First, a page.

In our last issue of the Adler School’s Gemeinschaftsgefühl magazine, we profiled the work and words of Marni Rosen, a 2011 graduate of our Doctor of Psychology in Clinical Psychology (PsyD) program. We felt her story’s worth sharing again. Our thanks again to Marni and the Post Traumatic Stress Center in New Haven, Conn., for working with us to feature it, along with the photographs of their work.
Alumni, comment below and tell us about the work you are doing. We like to hear about and share updates from our graduates.
Expressing the traumatic truth
(from Gemeinschaftsgefühl, summer 2012)
Marni Rosen, Psy.D. ’11 is an art therapist and post-doctorate psychotherapist specializing in trauma-informed psychotherapy and creative arts therapies with survivors of abuse, domestic violence, and severe neglect. An active artist, lecturer, and writer, she is also on the research staff of Yale University’s Holocaust Trauma Project. She is contributing to the development of a new approach to trauma therapy—trauma-centered psychotherapy—and collaborating with Adler School art therapists to combine the approach with art therapy.
I lean in from the edge of my chair. “Did you get hit with an object?” I ask.
Her head nods yes.“An electric wire?” I receive another nod.
A shoe? Again, a nod.
A wooden spoon? No, a wooden broom.
I continue to list the possible traumatic experiences that my client may have faced in her childhood home, because the reality of my job is that I know that there is always more.
I am a trauma therapist at the Post Traumatic Stress Center (PTSC) in New Haven, Conn., a clinic specializing in the evaluation, treatment, and training for post-traumatic stress disorder and other trauma-related conditions. I work in collaboration with 15 incredible trauma therapists of multiple disciplines, from psychiatry to drama therapy.
Each therapist brings a unique perspective supported and integrated into the trauma treatment of our clients, from yoga and body work to early intervention, school-based intervention, and social action. Our work does not have age, ethnic, or socioeconomic limits; our clients arrive to us through self-referral and the Department of Children and Families. My caseload is diverse: clients who are ages 4 to 67, Caucasian to Native American, male, female, LGBT, individuals on Medicare and Medicaid, and individuals who self-pay. Their common thread is trauma.
As PTSC’s art therapist and only clinical psychology post-doc, I use the visual arts to support the narrative and imaginal exposure process of the Trauma Centered Psychotherapy (TCP) model developed by Dr. David Johnson and Dr. Hadar Lubin, the Center’s co-directors. As a client retells his or her traumatic experience, art materials are offered to stretch elements of the narrative: whether through visual representation of a thought or feeling during the event, or a direct image of event itself. Finding the words to express trauma is a common challenge for trauma survivors. Creative arts therapies can bridge the shattered memory or painful emotion, and a cognitive-linguistic expression of the traumatic experience. It brings the absence of language into the present though art.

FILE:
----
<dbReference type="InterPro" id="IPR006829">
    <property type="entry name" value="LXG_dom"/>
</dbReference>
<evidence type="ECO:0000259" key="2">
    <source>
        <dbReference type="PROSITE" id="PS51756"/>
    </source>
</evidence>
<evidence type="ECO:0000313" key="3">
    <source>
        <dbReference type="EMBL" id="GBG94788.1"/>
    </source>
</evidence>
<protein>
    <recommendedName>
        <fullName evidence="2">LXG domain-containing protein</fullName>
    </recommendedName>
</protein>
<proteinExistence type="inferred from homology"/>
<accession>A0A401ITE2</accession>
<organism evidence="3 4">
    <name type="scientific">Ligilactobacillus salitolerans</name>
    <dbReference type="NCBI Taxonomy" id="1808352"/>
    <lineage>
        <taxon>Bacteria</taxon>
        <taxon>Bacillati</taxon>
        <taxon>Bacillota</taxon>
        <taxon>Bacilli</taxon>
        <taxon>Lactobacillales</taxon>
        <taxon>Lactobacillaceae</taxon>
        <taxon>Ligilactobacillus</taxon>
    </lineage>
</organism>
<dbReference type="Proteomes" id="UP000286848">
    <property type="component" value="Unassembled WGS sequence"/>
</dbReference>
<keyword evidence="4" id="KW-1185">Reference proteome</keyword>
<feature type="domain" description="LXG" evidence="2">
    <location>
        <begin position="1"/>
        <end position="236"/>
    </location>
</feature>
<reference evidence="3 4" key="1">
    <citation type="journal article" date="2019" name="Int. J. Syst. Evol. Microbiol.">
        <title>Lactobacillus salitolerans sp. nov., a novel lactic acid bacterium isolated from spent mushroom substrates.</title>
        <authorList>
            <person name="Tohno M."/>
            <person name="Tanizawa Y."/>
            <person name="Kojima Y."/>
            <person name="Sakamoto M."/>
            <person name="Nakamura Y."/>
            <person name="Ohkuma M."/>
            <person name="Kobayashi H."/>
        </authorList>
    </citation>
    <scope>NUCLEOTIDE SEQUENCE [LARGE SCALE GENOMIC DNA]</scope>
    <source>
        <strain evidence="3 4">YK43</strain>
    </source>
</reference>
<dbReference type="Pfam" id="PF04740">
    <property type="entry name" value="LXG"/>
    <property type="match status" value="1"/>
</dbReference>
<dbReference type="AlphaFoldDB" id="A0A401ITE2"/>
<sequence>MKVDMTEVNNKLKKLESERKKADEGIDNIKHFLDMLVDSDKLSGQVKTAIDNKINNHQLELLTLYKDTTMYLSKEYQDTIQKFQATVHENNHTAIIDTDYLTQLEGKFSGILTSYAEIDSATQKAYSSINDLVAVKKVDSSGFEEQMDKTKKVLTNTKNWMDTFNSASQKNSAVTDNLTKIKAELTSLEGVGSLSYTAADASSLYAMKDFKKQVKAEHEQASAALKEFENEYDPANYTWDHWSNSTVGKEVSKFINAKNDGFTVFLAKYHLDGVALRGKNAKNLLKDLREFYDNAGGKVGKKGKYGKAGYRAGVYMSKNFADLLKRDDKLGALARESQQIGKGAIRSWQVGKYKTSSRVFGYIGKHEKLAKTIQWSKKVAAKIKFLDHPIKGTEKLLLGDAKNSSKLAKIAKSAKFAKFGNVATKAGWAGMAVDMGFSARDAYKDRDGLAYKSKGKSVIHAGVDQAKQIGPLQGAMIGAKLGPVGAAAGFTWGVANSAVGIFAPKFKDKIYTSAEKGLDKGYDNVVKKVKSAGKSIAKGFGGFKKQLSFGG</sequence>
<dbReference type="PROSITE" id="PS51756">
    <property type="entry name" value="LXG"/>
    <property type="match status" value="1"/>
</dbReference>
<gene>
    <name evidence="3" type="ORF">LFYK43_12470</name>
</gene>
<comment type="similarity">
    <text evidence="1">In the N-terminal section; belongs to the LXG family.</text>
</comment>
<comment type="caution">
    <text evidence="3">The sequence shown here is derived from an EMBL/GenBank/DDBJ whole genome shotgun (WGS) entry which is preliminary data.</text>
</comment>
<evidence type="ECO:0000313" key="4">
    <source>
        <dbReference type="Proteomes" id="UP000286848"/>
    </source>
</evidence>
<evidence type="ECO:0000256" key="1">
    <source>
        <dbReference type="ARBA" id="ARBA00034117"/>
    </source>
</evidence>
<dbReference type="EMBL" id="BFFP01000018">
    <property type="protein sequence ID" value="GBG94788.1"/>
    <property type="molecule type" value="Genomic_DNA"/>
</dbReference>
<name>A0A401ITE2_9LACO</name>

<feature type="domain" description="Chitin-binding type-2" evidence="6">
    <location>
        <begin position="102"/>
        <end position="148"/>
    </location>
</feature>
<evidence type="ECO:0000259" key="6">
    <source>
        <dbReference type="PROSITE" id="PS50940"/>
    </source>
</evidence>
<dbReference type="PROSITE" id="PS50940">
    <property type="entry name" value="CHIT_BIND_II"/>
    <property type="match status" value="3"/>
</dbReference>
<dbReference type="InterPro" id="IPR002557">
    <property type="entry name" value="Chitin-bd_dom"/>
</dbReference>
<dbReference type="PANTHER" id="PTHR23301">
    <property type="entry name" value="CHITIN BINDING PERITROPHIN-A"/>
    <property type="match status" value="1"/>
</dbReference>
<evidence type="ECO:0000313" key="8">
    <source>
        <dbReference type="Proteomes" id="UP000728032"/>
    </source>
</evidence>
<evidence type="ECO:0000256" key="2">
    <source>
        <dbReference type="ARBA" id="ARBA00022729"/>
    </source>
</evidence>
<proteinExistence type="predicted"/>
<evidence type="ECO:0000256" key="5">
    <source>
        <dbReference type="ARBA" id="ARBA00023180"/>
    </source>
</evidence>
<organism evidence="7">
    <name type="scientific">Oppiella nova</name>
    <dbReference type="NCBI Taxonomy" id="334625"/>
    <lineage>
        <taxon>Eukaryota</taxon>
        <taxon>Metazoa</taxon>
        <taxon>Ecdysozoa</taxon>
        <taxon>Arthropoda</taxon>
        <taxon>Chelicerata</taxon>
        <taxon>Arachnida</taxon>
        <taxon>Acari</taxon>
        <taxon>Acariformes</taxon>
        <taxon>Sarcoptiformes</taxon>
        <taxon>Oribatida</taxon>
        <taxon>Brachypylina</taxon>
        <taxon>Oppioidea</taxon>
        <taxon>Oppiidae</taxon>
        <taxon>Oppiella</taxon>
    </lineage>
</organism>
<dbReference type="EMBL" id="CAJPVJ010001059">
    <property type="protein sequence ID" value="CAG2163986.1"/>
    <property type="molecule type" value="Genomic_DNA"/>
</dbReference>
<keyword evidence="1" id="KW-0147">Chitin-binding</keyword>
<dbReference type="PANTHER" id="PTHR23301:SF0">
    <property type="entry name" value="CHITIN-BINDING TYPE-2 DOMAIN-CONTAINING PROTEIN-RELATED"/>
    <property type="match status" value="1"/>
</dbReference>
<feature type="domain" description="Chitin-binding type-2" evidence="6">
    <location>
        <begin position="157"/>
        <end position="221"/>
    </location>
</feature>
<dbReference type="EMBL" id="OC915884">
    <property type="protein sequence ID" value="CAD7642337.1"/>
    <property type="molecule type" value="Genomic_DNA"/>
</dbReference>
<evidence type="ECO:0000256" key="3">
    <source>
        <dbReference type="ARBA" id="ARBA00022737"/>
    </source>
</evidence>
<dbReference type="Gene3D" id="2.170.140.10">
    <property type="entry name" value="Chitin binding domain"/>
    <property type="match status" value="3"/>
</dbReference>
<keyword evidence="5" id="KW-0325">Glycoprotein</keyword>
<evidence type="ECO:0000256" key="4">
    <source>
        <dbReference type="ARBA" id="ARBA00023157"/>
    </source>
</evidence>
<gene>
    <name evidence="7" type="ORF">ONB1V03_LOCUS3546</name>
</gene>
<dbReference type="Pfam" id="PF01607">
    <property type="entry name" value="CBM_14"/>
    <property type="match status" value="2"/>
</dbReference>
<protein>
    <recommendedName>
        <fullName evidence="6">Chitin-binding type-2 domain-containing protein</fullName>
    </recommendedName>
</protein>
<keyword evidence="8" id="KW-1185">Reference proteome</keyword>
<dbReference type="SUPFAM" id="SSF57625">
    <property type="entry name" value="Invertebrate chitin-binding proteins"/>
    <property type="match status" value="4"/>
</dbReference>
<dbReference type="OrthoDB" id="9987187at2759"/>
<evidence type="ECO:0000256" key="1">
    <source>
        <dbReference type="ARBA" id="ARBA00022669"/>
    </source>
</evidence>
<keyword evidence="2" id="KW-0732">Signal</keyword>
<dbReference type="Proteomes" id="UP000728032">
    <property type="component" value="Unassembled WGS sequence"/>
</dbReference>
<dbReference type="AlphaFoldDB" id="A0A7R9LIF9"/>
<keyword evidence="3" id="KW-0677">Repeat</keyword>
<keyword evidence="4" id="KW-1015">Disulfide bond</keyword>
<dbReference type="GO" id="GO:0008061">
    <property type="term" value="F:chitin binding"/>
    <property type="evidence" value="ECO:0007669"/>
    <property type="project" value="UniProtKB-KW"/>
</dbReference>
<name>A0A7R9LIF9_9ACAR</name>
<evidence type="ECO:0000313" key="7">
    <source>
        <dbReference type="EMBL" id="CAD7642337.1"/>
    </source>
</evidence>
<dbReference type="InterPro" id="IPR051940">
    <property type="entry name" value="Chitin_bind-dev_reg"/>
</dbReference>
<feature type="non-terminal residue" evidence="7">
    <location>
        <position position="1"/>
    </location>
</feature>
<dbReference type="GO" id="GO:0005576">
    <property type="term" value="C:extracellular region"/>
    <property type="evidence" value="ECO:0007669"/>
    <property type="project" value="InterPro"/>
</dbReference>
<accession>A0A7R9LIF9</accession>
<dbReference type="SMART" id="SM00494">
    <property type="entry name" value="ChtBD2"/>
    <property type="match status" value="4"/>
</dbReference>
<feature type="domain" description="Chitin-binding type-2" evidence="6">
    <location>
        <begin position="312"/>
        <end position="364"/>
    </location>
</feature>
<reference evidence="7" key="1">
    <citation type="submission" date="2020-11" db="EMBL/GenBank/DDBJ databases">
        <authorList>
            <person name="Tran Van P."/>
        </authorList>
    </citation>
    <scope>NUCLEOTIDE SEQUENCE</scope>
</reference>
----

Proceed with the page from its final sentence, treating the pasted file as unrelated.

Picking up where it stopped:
My job, my career, and my passion is to help survivors of trauma. I listen to the stories that others cannot tolerate, the stories that family members refuse to ask about, that society does not want to admit happen with more frequency than imaginable.
I ask, because if I do not, no one will—and these details that trauma survivors carry with them every day perpetuate their symptoms, creating ripples of shame, guilt, and isolation. I sit with my clients as a witness to the horrific events of their lives, and help each one find the means to express the atrocity, the pain, and the harm of their traumatic experiences.
My office is clearly that of a trauma art therapist. On every ledge are art supplies and artwork; on every wall and canister, an expression of trauma. It’s important that trauma and art are embodied throughout the environment and the treatment—to say nothing is more important than expressing the traumatic experience.
As a socially responsible clinician and Adlerian by training, I take my work beyond therapy walls to the greater communities of the PTSC, New Haven, and the general field of psychology. I developed and hosted a PTSC community art show on the collective impact of trauma, showcasing the artwork of our clients, therapists, and family members, and created a Trauma-Centered Art Therapy group. I give community and professional lectures for clinicians and families on providing trauma treatment, parenting traumatized children, and discussing trauma with children.
Into every client session, every group, and every colloquium, I take in my therapeutic backpack the invaluable experience of working with PTSD and my socially invested, socially interested education at the Adler School. I continue to ask difficult questions and ask about the details, all the pain and the suffering, knowing that in the process my clients will be relieved of their symptoms and given voice.